I learned so much at school today! I visited the Scandinavian School of San Francisco, where being outdoors and in nature is essential - rain or shine - for the education of children. (A recently released book by Linda Åkesson McGurk offers more on the perspective of kids in the outdoors: http://www.nordstjernan.com/news/education|research/8413/|[There's no such thing as bad weather]

I accompanied 10 preschoolers (3- to 5-year-olds) as we took the school bus to woodland parks within the city of San Francisco for the school’s Outdoor Program, developed and led by co-head teachers Åsa West and Jesper Klinghed.
I arrived at school early this morning when Jesper was already cooking up lunch for the kids. We chatted and he finished cooking and put the food in thermoses and to-go containers. He told me about growing up in Sweden, and while vacationing in Barcelona he met a lot of Americans and decided to come here. Here he earned a degree at San Francisco State University in kinesiology, which seemed the perfect expertise for today’s trip.
By 9 a.m. the kids began arriving. Jesper and I had already begun to pack the bus for the day’s outing. There were cartons of toys and games as well as a library of appropriate picture books the kids could request. I was taught all the emergency equipment on the bus, and I noted how ingenious the seats were: The center of the seat back folded down raising the seat height for the kids and behind this were the kids’ safety harnesses, securing them while traveling. The rule was that a teacher had to secure and release each harness; the kids were not allowed to do this themselves.
This was a modern bus, similar to a small touring or para-transit bus, but the front two rows had two seats on either side of the center aisle followed by a space about two rows long without any seats. The last two rows of seats faced each other and had a table between them. There was even a small bathroom. The luggage racks above the seats held all the food, books, toys, extra clothes, blankets and nap pads. And these racks on each side also contained speakers so the kids could hear familiar Scandinavian songs during the ride.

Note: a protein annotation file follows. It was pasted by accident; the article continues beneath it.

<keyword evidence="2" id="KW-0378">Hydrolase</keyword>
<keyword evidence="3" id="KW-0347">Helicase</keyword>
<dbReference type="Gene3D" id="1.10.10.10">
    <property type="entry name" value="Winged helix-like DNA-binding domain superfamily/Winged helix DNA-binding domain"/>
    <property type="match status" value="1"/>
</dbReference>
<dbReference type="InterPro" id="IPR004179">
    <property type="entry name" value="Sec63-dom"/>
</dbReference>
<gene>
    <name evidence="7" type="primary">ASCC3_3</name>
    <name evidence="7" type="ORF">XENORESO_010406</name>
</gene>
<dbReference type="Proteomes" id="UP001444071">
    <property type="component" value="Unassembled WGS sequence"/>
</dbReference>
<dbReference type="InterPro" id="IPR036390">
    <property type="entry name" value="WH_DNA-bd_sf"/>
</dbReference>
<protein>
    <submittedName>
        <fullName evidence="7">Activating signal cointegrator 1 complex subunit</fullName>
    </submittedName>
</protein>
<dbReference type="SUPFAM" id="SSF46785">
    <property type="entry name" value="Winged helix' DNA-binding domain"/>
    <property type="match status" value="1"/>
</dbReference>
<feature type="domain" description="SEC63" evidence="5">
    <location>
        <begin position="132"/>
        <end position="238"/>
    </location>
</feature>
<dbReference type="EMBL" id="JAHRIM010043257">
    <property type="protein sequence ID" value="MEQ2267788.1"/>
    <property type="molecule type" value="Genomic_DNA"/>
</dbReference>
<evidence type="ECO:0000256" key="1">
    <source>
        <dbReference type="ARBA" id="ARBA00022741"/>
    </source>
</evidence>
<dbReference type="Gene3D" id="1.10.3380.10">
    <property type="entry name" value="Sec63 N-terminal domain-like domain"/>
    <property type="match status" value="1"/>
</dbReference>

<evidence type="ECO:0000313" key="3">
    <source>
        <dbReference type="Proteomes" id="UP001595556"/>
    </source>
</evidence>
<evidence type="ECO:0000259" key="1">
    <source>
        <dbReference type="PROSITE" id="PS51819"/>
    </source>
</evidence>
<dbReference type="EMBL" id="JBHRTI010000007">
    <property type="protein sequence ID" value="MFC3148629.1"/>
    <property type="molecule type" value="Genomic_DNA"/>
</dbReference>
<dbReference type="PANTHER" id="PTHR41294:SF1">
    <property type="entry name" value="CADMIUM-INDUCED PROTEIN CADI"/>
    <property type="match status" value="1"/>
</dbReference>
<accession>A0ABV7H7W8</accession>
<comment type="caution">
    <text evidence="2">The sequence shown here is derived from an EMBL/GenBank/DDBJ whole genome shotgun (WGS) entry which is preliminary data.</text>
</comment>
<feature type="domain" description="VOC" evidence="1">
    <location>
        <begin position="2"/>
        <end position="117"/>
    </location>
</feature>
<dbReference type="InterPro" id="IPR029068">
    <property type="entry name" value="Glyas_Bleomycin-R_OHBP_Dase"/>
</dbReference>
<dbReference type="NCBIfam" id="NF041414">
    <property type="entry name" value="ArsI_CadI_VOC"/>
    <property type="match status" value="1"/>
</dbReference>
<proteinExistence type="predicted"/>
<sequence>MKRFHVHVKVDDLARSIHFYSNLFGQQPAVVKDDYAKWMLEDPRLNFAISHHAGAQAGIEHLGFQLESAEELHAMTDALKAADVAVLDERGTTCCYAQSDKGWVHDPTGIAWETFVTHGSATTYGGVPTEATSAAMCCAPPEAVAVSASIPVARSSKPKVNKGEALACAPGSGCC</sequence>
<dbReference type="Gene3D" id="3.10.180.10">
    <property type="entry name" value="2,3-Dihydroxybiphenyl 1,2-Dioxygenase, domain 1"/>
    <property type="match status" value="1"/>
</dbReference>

Åsa and I sat facing each other at a back table for the ride to the Presidio outlands. She was one of the original parents at the school, then was invited to join the school board, later to become a teacher, and now both she and Jesper run the Outdoor Program. Jesper had mentioned that he and Åsa handle these outings like packing for a family picnic - everyone knows the routine and is familiar with their roles, attire and responsibilities. Normal routine is very reassuring to the children, and they look out for each other and remain within eyesight of the teachers.


Oldest Scandinavian school in the U.S.
Since its beginning in 2002 (which makes it the oldest Scandinavian school currently in the U.S.), it has been important for daily playtime outside, to have time with their pals in school as well as free time to scramble among the trees in the wilderness. No safety-manufactured jungle gyms for them; they wanted to meet trees that would challenge them. Knowing each of their charge’s skills and abilities, the teachers do not hover over them — though they are vigilant.